What are the differences between spot color and four-color process screen printing?

Spot color is a method that uses pre-mixed inks and separate screens for each color during the printing process. It’s often used in situations where your design has a minimal number of solid colors, and color accuracy, especially when Pantone color matching is required, and/or when specialty inks are requested.

Four-color process printing or CMYK is a screen-printing process that utilizes a combination of four different inks to create full-color designs. The standard combination of inks used in this process consists of cyan, magenta, yellow, and black (CMYK). In this printing process, percentages of these standard colors are used, adjusted, and printed on top of each other to create a wide array of colors, and reproduce, for example, photorealistic images.

Spot-color printing is often a more suitable method for beginning screen printers and many customer requests. Four-color process printing is an excellent method for designs that are going to require numerous colors or are not suitable for the spot-color method in terms of reproduction or cost. Just remember when attempting, process printing can require a degree of control, so make sure your equipment is ready for the order, and higher count screens can be your friend.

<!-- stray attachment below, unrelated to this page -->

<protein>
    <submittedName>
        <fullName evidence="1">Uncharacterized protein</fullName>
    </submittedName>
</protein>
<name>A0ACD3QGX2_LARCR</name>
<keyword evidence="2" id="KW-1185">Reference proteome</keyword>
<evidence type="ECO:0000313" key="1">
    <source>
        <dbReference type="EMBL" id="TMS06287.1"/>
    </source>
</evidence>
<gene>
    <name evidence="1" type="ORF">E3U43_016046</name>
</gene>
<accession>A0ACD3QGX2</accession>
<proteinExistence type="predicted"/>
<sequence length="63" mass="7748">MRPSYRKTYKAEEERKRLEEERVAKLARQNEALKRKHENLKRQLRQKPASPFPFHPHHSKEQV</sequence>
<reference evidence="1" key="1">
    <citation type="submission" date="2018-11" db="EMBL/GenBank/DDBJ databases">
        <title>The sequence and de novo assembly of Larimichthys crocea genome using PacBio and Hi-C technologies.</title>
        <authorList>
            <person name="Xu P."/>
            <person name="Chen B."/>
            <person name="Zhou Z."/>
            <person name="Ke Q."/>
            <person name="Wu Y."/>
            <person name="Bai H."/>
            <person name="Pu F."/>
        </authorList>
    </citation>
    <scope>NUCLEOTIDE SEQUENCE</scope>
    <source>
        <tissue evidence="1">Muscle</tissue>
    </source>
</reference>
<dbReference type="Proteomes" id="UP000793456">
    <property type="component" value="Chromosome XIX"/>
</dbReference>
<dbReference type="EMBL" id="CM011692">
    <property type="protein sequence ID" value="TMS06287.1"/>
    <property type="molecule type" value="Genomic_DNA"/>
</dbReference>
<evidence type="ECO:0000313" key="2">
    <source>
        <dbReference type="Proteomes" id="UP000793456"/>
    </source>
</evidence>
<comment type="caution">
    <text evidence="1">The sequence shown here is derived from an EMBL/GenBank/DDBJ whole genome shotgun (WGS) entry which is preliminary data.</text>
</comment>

“Here’s to using the best method for the job!”

—Kaptain Kirk Clothing Co.

Kirk Harris

Kirk Harris

Kirk Harris currently serves as president of Atlanta-based Kaptain Kirk Clothing Co. Harris' love of apparel began with retail in the late '90s and in 2006 he founded his first clothing line. In 2012 his journey led him to apparel decoration and in 2014 he settled into his current position. He's reachable at, 404-396-7171, or

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